This year’s exploratory drilling was put on hold after the lawsuit was filed.
“The company has already drilled 14 holes without a NEPA process,” said Jessica Walz, the task force’s conservation director, who led a tour of the proposed mine Tuesday. The only signs of exploratory drilling were a locked gate at the entrance to an old logging road, several berms blocking access to the spur road, and a few wooden stakes along the main Forest Service road.
Walz said it’s impossible to predict how a large hard-rock copper mine might affect the backcountry area, which is popular for fishing, hunting and horseback riding.
Based on General Moly’s 2008 claim, she fears the worst.
“It could be an open pit mine or an underground mine,” she said. “You could have subsidence of the land. We don’t know how it will affect water quality or recreation. They could close the road due to safety concerns.”
Mine drainage could occur, leaching sulfuric acid and other toxic chemicals into nearby waters, she said. If a dam was built to hold back stored waste materials, it could fail in the seismically active region and release cyanide and arsenic. Because the Green River eventually flows into the Cowlitz River, a source of drinking water in the Longview-Kelso area could be affected. And the Green is spawning habitat for protected salmon and steelhead, which could be poisoned by mine drainage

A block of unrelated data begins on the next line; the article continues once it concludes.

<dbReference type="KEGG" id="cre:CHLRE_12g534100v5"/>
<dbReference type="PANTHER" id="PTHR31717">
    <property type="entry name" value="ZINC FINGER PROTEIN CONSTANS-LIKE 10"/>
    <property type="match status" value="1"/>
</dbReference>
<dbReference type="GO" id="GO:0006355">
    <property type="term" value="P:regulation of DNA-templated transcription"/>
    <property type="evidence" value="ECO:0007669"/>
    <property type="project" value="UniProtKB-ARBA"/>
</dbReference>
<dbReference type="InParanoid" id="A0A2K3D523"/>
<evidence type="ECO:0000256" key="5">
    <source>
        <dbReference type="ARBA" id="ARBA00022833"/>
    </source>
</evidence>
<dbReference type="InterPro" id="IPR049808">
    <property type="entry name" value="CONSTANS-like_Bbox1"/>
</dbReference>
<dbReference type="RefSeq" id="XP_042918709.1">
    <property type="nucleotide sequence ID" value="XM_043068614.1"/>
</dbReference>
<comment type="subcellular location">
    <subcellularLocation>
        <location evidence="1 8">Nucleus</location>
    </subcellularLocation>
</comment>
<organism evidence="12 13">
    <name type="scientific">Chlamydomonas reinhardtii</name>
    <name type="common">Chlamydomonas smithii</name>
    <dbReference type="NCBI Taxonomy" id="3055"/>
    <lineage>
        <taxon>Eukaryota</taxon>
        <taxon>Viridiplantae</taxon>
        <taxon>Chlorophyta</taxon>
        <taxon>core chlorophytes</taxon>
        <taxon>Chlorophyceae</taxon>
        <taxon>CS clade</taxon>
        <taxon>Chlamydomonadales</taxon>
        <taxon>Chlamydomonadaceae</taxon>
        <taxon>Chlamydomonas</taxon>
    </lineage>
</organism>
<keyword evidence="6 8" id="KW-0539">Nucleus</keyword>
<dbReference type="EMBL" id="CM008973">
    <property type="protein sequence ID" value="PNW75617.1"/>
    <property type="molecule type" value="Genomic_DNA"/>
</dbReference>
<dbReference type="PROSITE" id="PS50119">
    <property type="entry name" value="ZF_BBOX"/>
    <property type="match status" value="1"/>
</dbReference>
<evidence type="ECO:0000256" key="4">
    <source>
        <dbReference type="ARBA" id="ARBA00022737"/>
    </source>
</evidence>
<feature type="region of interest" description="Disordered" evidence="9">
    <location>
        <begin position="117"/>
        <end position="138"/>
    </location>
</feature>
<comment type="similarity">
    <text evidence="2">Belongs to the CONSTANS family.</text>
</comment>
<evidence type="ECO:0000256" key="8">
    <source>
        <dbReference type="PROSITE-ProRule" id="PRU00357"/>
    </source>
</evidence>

Bob Evans, director of Ascot USA, called the lawsuit frivolous.
“Ascot’s operation is a small exploration drilling program with very limited impact,” he told The Associated Press in July. In an email, he said the company has consulted with the Forest Service and “has followed best practices to leave virtually no imprint on the environment.”
Rick Kasum, operations manager for Ascot Resources, told The Columbian in April that he couldn’t believe anyone would object to mining in “a devastated area.”
“Mount St. Helens is like a bomb went off,” he added.
Ron Freeman, public services officer with the Gifford Pinchot National Forest, told the AP that the Forest Service conducted an internal review of Ascot’s exploratory drilling plan and made some suggestions but did not conduct a formal environmental review. “They have a right to mine their mineral resources,” he said.
However, the Bureau of Land Management, the agency that administers all federal subsurface mineral estates, will conduct an environmental assessment of the proposed drilling on subsurface lands owned by the Forest Service. That review will be required before the BLM will grant a prospecting permit for the publicly owned subsurface lands, said BLM spokesman Michael Campbell.
“Where it stands now is that the BLM is working with the Forest Service and Ascot to come up with the next steps for an environmental assessment,” Campbell said. The process will include a full review of the issues and a full public comment period, he said.
A prospecting permit allows a company to “go out and prove out the resource,” Campbell said. Until then, he said, any speculation about the scale of a future mining operation “is premature.”
“Before you can answer those questions, you have to go out and do the prospecting to see if there’s anything out there.”